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lishman had been seen in this remote district in their memory, I found that Roman coins had been discovered in the neighbourhood, though there are no ancient remains in their village. It is an Albanian colony, and stands high, commanding an extensive view of Apulia, which I had just traversed, and even of the sea beyond, as far as Mons Garganus.
On a hill I saw the village Rapolla, supposed to be the ancient Strapellum ; my road, however, did not lead through it. The volcanic character of the country through which I had been passing is strongly marked, and the city Melfi I found to be built on a hill of lava. Passing through many vineyards, which seemed to flourish in great luxuriance, I entered the city Melfi, containing about nine thousand inhabitants. Like most cities of Italy, its streets are narrow, to protect from the direct rays of the sun; it had at one time been defended by walls, but they are now in a dilapidated state. I was struck by the fine appearance of the cathedral and theatre, which had in early times been the hall, where the oil councils of the Normans, who occupied this part of Italy, were
Whether it existed in Roman times is unknown ; it became, however, the chief city of the Normans when they took possession of Apulia, and here they met, from time to time, to enact laws and transact public business. In 1059, Pope Nicholas II. invested here Robert Guiscard as Duke of Apulia and Calabria. In 1089, Pope Urban II. held here a general council of a hundred and thirteen bishops. The Popes Alexander II. and Pasqual II. also held councils in this city; while the Emperor Frederick II. assembled a diet, and wished to make it the capital of his dominions. You thus see that it was a city in those times of great importance; but all this has passed away. Its public hall has become a theatre, and a portion of the castle is the residence of Prince Doria Pamphili, who has large possessions in the surrounding country.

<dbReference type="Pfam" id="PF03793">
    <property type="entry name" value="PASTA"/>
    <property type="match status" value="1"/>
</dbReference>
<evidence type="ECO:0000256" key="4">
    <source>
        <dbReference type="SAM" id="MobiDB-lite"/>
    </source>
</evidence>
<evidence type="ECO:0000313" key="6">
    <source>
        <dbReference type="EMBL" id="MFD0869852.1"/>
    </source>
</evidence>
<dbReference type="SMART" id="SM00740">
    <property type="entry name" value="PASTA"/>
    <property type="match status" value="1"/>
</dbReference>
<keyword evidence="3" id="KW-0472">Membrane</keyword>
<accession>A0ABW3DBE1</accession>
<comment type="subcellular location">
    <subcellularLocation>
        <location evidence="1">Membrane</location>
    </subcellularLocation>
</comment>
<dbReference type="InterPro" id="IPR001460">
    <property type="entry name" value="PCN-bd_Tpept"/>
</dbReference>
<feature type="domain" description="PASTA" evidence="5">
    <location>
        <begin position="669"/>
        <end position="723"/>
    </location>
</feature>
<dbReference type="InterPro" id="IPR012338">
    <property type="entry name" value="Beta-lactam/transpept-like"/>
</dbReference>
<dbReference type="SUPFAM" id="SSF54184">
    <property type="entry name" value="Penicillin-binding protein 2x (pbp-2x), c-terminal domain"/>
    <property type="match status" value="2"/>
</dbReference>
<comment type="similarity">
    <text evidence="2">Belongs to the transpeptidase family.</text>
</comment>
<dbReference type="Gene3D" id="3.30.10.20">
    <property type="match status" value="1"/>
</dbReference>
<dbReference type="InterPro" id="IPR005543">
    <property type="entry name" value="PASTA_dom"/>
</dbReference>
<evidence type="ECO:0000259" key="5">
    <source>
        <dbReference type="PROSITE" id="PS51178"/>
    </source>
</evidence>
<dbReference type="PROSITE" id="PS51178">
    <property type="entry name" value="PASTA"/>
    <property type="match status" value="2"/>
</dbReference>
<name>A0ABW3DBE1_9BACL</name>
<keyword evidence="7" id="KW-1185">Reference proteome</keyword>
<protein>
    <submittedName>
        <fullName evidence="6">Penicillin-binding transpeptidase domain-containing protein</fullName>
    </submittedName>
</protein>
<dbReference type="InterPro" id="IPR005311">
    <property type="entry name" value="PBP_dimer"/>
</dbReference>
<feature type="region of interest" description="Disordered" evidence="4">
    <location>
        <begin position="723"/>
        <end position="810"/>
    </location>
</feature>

Its cathedral is a remarkable building, erected in 1155 by Roger Guiscard, King of Sicily, having a richly carved ceiling. The episcopal palace is also a striking object. All this country is subject to earthquakes ; on the 8th of September, 1694, it sustained great damage, and scarcely a year passes without some slight shock.” The vineyards through which I had passed I found to be celebrated for their produce, and I confess that I enjoyed a draught of what they call “moscato” with great zest.
This evening, as Ijogged along, my fatigue was solaced by the longdrawn notes sent forth so sweetly by the nightingales; to me there is a pleasing sadness in the music of this bird, which wraps the soul in Elysium. Others regard the melody as cheerful, but it possibly depends a good deal on the state of our feelings at the moment. Chiabrera (Alcippo, Act I. Sc. 1) speaks of the melody as both sad and jocund:
- Non mai si stanca d’iterar le note,
O gioconde o dogliose,
* On the 14th of August, 1851, this city suffered severely from an earthquake. The cathedral was nearly destroyed; several churches, the college, the military depôt, the bishop’s palace, with a hundred and sixty-three houses, were levelled to the ground. More than a thousand persons lost their lives, though the vibration only lasted about sixty seconds.
“She never tires in reiterating her notes, jocund or sad, delightful to the ear.” It was now necessary to make inquiries respecting Vultur, which towered a few miles from Melfi to a height of upwards of four thousand feet. It had an imposing appearance, being of a conical shape, and rising in a great measure perpendicular from the plain, though I found that it ( could be ascended by a winding path. o Next morning I started at daybreak with a mule, muleteer, and guide, who was recommended by my landlord as acquainted with the mountain. The approach to the foot of the mountain is through vineyards, and as we mounted the slopes on the north side, we saw the river Aufidus winding very beautifully through deep glens finely wooded. The scenery reminded me of what I had seen on the loftier pinnacles of the Apennines, which I had crossed in Calabria. My guide pointed to several large caverns, which had often been the refuge of brigands. At present they had been dispersed. For several hours we passed through the thick forest of Monticchio, and ever and anon, as I was humming the words of